Commercial UAV News recently penned an article touting the benefits of drones in researching climate change. "Efforts to understand why plants emit certain compounds have been hindered because scientists like Dr. Martin haven’t been able to spatially map out which plants are emitting these compounds at which times and for which reasons. That’s the 1km-type resolution in the horizontal that has been missing and which drones are able to provide. A couple of the key insights from his presentation centered on how drones are resetting the expectations that scientists like him have going into such projects. A single drone and fleet can tackle some science questions that traditional platforms cannot even get out of the gate for, and it’s made a difference in terms of the approach and findings for such projects. Additionally, Dr. Martin talked through the challenges associated with the political and social environment surrounding the Rainforest, which simply underscores the fact that there will always be challenges when it comes to operating a drone, regardless of the environment."
An article in The Sacramento Bee touts the potential of drone technology in fighting back against California wildfires. "Drones are another tool to consider; with trained pilots, unmanned drones can operate in high temperatures, fly at night and in heavy smoke and get to the scene quicker than a fire engine. The Interior Department flew nearly 5,000 drone missions over public land last year to minimize danger to human lives. One drone model drops flammable spheres to set controlled fires to reduce the spread of a wildfire. Mark Bathrick, director of the department’s Office of Aviation Services, told The Wall Street Journal that drones in Oregon detected a fire before it was reported and responders extinguished the blaze before it became a threat. Rep. Doug LaMalfa, R-Richvale, told a congressional hearing that drones are a great tool in remote and rugged terrain. More than 910 U.S. law enforcement, fire and emergency agencies have acquired drones, including several in California."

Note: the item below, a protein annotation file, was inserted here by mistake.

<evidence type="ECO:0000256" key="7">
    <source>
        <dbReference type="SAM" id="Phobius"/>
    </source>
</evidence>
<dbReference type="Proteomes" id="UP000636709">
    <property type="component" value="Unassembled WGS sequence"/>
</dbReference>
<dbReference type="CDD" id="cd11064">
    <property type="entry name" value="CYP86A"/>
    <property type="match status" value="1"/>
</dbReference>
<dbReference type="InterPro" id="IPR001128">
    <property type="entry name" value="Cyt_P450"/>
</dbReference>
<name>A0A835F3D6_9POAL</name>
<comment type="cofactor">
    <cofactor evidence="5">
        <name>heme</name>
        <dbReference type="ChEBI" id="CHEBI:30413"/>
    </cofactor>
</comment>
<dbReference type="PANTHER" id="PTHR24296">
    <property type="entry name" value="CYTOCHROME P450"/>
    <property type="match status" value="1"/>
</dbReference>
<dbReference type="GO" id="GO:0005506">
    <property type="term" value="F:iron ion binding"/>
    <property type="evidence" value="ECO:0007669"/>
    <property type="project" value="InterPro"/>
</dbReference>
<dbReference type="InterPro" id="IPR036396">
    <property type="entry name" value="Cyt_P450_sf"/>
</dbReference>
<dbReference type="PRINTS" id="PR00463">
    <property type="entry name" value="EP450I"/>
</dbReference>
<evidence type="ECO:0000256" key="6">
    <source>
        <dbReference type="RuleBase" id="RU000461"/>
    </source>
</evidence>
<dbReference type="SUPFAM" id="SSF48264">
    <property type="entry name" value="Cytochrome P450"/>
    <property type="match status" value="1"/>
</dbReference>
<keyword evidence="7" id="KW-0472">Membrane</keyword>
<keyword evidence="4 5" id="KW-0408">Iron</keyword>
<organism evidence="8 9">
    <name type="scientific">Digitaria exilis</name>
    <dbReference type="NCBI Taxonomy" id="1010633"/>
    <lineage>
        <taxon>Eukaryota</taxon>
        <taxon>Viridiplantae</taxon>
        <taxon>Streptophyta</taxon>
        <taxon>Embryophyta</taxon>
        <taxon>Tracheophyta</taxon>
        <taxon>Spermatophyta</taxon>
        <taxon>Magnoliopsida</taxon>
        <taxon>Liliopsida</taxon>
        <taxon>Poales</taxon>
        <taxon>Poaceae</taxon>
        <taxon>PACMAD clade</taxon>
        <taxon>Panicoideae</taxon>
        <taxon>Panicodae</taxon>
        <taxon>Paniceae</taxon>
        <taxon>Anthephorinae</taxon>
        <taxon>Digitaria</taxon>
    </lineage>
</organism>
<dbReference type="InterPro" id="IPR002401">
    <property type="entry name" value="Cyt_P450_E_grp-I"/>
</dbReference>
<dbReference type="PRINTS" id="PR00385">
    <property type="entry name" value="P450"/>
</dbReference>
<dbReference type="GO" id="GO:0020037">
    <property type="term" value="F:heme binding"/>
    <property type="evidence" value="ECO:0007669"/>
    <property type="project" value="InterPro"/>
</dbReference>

An article in the New York Times overviews a drone damage survey of the Fuentidueña apse, which dates to the 12th century. "The drone survey will let Ms. Kargère compare the drone photographs to images taken in the 1990s. The drone made it easier to see into high-up crevices and peer at the figures on the corbels, the brackets just under the roofline. Sunny weather helped, too. The survey in the 1990s was done in late winter. 'Everyone was freezing,' Barbara Bridgers, the head of imaging for the Met, recalled. This time around, the drone was sitting in the cobblestone driveway behind the apse, not far from a tent that had been set up as Mission Control. 'It’s like you’re walking into a James Bond set,' one Met official said, looking at the paraphernalia — a laptop, a portable monitor and extra batteries for the drone and the camera. A fully charged battery keeps the drone flying for about 20 minutes."
FOR IMMEDIATE RELEASE
October 3, 2018
Contact: Jenny Rosenberg